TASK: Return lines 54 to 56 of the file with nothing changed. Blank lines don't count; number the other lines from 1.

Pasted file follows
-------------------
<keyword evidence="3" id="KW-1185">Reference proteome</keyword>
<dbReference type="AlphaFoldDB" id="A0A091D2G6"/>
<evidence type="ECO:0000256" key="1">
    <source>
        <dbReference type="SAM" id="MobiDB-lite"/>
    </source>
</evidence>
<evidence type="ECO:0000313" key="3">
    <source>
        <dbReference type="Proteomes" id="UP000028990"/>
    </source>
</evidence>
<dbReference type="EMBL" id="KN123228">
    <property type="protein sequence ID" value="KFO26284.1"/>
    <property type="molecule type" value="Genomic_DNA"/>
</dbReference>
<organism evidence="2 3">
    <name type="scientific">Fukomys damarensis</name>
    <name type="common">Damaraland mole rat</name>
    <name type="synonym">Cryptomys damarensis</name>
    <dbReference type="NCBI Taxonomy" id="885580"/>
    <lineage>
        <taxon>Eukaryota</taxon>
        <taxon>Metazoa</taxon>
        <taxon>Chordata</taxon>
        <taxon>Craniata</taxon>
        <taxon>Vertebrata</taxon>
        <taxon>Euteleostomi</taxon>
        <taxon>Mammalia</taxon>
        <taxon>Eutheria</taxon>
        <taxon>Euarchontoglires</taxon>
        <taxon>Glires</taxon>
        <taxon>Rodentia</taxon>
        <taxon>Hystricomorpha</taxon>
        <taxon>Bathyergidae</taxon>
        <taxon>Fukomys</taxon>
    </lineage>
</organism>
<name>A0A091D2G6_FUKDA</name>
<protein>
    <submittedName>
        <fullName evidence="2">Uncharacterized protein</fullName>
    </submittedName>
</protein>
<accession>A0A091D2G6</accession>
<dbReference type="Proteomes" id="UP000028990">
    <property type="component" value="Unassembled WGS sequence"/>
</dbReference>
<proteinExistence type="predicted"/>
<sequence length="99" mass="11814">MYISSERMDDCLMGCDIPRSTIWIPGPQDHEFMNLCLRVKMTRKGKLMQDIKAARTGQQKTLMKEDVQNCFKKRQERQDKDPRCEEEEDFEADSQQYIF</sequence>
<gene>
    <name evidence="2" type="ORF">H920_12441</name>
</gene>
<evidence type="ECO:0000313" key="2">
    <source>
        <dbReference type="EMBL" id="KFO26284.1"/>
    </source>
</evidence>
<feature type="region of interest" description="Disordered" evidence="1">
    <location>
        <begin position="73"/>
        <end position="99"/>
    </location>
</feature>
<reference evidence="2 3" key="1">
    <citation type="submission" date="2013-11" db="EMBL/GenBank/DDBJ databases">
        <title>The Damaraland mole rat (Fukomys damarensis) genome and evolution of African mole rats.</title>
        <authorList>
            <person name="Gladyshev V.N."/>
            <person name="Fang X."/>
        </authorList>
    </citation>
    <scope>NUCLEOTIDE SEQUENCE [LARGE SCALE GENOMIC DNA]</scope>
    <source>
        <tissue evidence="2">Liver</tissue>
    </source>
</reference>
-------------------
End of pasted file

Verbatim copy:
<evidence type="ECO:0000313" key="2">
    <source>
        <dbReference type="EMBL" id="KFO26284.1"/>